RIGA - Indulis Emsis' recently formed minority government may be less stable than its predecessor due to its reliance on left-wing parties and conflicting ideologies, but its minority status may not be a cause of instability, analysts said this week.
The the coalition is made up of Prime Minister Emsis' Greens and Farmers Union (with 12 seats in Parliament), Latvia's First Party (14 seats) and the People's Party (20). It was recently bolstered by the defection of Andrejs Radzevics, who abandoned the New Era party to work as minister for regional development and local governments.
But even with Radzevics, the coalition's sixth defector, Emsis only has 47 votes in Parliament, four short of a majority.
"I am quite sure that this is a coalition for short term gains," Valts Kalnins, a political scientist, said.
As Kalnins explained, the "coalition is made up of people whose primary interests are not the long-term survival of their parties but their own personal and political interests."
Because the coalition came to power with the help of the center-left, many have predicted political fallout in the next parliamentary elections in 2006. The People's Party would be particularly vulnerable in this scenario, considering in the past it thrived on the nationalist component of its program.
Indeed, leftist forces in Latvia have been given a new lease on their political life.
The government was confirmed on March 9 with the help of Janis Jurkans's National Harmony Party, which lent nine votes in support of Emsis. Jurkans, left out of political power since his stint as foreign minister in the early 1990s, has been trying to regain credibility ever since he was considered tainted by many ethnic Latvians for working with left wing parties with a strong Russian component.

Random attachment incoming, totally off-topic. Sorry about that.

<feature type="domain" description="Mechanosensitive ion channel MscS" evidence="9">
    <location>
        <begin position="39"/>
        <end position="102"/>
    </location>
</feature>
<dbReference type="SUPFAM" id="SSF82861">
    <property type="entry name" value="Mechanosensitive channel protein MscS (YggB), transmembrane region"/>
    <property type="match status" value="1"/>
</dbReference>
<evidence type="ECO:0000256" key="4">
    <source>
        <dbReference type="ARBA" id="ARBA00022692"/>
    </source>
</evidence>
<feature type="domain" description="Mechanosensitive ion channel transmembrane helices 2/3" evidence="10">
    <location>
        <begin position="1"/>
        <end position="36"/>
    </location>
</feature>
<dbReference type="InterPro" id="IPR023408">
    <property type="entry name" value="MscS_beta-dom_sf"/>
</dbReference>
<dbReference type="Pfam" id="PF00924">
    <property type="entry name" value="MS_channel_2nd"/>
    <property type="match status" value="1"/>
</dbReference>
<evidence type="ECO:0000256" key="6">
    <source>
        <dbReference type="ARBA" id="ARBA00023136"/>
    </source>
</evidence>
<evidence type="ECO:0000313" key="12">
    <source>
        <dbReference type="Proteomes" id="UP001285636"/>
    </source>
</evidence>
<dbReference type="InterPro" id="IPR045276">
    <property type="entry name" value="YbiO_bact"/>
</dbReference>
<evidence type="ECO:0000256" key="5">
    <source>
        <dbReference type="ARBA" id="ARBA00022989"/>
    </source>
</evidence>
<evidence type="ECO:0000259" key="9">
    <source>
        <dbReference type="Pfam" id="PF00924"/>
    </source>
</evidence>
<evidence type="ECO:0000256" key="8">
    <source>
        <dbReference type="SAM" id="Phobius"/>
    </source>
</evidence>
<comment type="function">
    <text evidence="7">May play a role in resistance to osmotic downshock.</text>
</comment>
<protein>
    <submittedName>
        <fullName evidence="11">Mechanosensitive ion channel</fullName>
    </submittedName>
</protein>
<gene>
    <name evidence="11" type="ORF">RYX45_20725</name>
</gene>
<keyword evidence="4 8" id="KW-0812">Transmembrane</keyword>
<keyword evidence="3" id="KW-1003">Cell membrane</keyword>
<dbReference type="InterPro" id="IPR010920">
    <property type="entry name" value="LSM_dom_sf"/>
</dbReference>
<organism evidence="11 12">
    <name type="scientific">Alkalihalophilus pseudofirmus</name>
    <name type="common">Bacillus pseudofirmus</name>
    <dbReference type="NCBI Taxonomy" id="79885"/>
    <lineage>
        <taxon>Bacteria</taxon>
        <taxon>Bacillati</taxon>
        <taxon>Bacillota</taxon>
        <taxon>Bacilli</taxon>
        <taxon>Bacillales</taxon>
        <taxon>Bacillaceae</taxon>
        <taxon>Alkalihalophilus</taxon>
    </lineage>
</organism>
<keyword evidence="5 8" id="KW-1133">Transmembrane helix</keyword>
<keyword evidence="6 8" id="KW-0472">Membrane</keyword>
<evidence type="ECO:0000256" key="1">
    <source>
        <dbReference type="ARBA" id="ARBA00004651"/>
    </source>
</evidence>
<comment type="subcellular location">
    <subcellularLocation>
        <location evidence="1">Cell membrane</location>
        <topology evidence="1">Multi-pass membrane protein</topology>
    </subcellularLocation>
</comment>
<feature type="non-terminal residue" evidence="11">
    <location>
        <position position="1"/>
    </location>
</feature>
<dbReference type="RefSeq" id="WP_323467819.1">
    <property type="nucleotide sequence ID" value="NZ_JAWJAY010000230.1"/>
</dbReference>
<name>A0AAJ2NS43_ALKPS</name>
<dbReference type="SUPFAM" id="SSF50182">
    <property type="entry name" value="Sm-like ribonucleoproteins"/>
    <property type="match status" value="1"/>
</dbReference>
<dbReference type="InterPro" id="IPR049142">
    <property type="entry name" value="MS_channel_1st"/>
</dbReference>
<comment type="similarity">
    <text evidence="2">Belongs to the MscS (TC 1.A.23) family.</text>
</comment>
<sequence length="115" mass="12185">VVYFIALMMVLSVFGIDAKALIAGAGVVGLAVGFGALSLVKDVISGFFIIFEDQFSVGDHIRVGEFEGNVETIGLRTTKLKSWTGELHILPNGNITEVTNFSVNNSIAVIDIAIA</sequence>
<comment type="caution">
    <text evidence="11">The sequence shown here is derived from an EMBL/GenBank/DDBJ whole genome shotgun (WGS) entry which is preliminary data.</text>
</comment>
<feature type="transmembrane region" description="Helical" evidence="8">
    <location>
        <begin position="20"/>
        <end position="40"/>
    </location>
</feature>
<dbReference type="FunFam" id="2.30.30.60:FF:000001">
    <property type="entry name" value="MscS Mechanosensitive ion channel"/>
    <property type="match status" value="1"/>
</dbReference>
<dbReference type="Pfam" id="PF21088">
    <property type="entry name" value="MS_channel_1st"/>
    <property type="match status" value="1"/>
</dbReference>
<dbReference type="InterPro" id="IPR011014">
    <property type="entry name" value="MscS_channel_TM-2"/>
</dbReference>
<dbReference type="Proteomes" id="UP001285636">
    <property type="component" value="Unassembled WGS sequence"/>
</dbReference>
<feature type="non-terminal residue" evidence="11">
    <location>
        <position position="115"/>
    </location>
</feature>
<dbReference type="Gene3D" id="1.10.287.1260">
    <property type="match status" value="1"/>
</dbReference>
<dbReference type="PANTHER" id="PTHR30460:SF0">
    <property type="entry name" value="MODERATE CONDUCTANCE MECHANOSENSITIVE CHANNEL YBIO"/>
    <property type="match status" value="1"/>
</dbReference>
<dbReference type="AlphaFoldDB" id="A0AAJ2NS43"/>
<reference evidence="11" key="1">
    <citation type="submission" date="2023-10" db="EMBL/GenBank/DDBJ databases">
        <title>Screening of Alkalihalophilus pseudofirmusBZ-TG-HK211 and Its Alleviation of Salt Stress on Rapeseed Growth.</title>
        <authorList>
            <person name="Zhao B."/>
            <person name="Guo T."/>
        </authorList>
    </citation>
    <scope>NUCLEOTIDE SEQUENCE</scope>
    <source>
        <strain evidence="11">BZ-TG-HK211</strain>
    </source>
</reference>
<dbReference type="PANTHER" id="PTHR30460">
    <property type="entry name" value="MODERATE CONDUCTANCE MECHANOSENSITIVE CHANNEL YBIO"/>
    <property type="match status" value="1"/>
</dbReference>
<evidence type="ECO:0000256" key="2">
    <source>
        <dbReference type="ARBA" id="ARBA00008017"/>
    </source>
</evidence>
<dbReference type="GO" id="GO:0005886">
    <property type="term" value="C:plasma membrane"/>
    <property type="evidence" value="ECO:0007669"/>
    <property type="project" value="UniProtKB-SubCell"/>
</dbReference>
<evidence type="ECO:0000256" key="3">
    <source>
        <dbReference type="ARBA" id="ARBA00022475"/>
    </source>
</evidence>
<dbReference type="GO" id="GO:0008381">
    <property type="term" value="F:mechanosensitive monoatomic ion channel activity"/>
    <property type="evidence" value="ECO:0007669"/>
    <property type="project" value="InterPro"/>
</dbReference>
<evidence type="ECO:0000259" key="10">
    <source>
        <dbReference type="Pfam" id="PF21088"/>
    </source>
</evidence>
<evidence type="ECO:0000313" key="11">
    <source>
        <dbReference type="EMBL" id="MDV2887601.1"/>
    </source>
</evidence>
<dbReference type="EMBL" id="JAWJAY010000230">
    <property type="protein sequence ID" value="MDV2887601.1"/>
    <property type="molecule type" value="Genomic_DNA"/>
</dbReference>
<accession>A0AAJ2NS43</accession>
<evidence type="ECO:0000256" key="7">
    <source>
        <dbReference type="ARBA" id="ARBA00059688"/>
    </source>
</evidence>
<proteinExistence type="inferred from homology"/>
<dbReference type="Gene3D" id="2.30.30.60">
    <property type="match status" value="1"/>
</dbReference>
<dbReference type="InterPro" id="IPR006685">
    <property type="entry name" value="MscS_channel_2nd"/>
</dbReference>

"[Jurkans] is gradually being legitimated by this. This is the first time a government has so openly been supported by the left-wing," Pauls Raudseps, editorial page editor for daily Diena, said.
Expectedly, the mixed bag of right and left forces has many predicting that the coalition won't last until the end of the year. Yet on the other hand, some analysts are refusing to write off Emsis' minority government.
According to a recent paper by political scientist Daunis Auers - "Can a minority government provide stable government" - minority governments can be just as stable as majority ones.
Auers points out that Emsis may be able to lead a stable coalition by using a "jumping majority" - i.e., passing legislation with the help of either left- or right-wing parliamentarians, depending on the issue.
Still, while there are broad agreements in terms of economic and foreign policy, there are a handful of issues that could prove to be particularly problematic.
The best example is educational reform, which has crystallized Latvian society in recent months.
Latvia's First Party, which was recently buttressed by five left-wing defectors, is likely to have a different opinion than the more nationalist People's Party.
There are other potential sources of inner-coalition tension. As Auers writes: "Moreover, the different corporate interests that generously finance the coalition parties could have differing ideas on privatization and other more specific aspects of economic policy."
In this regard the decision to place Oskars Spurdzins, a relative unknown from the People's Party, in the Finance Ministry, could be interpreted as rather ominous.
One commentator who spoke on condition of anonymity saw the appointment as highly dubious, especially considering how important the position is in everyday state affairs and the upcoming introduction of EU structural funds.
Be that as it may, few analysts were willing to speculate on the demise of the new coalition.
"I don't think they will disappear after one month or so," Juris Rozenvals, a political science professor at the University of Latvia, said, adding that the minority government will now be forced to compromise.